Whether you've been aware of the impact of childhood trauma for a while or are just coming to terms with it, help is available. Trauma can be difficult to overcome by yourself, and experts recommend visiting with a licensed, trauma-informed therapist. A trauma-informed therapist is a mental health professional specifically trained in the impacts of trauma throughout the lifespan; they have methods and approaches that are known to be effective with individuals experiencing trauma.

Therapy led with the goal of addressing trauma, or trauma-focused therapy, is known to be highly effective. One study found that nearly 80 percent of those who visit a therapist to manage trauma-related concerns see a significant reduction in their symptoms.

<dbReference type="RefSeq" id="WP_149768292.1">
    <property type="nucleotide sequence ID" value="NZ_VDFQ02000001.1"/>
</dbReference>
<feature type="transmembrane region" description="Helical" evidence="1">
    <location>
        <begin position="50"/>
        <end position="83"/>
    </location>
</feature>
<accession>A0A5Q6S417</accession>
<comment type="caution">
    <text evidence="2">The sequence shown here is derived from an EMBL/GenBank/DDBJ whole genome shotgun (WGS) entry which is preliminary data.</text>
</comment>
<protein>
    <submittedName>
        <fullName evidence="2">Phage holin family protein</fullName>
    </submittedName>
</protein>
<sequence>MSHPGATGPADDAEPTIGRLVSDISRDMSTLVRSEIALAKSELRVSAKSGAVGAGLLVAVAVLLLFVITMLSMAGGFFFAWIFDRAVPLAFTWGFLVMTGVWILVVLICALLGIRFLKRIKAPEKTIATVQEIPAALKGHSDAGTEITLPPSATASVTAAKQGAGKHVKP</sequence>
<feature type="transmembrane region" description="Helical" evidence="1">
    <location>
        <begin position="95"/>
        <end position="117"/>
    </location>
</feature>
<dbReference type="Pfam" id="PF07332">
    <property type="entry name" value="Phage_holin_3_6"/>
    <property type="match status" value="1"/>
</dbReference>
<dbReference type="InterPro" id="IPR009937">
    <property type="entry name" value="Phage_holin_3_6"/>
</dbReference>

Therapists use a variety of methods to address trauma. Here are a few of the most common:

Cognitive Behavioral Therapy

Cognitive Behavioral Therapy (CBT) focuses on the relationship between thoughts, feelings, and behaviors. By adjusting one domain, positive results can be achieved in another. For example, a therapist may teach you how to address unhealthy behaviors associated with your trauma and improve negative thinking patterns. In turn, this helps your feelings become more positive.

Cognitive Processing Therapy

Cognitive Processing Therapy (CPT) is similar to CBT described above but focuses entirely on trauma-related beliefs. During a course of CPT, the therapist will help you understand and conceptualize the traumatic event in a new, less harmful way.

Prolonged Exposure Therapy

Prolonged Exposure Therapy (PET) is a therapeutic method for slowly and gradually approaching trauma-related memories, feelings, and situations. By slowly facing the source of trauma's negative impacts, you can re-learn that specific memories and cues are not dangerous or harmful.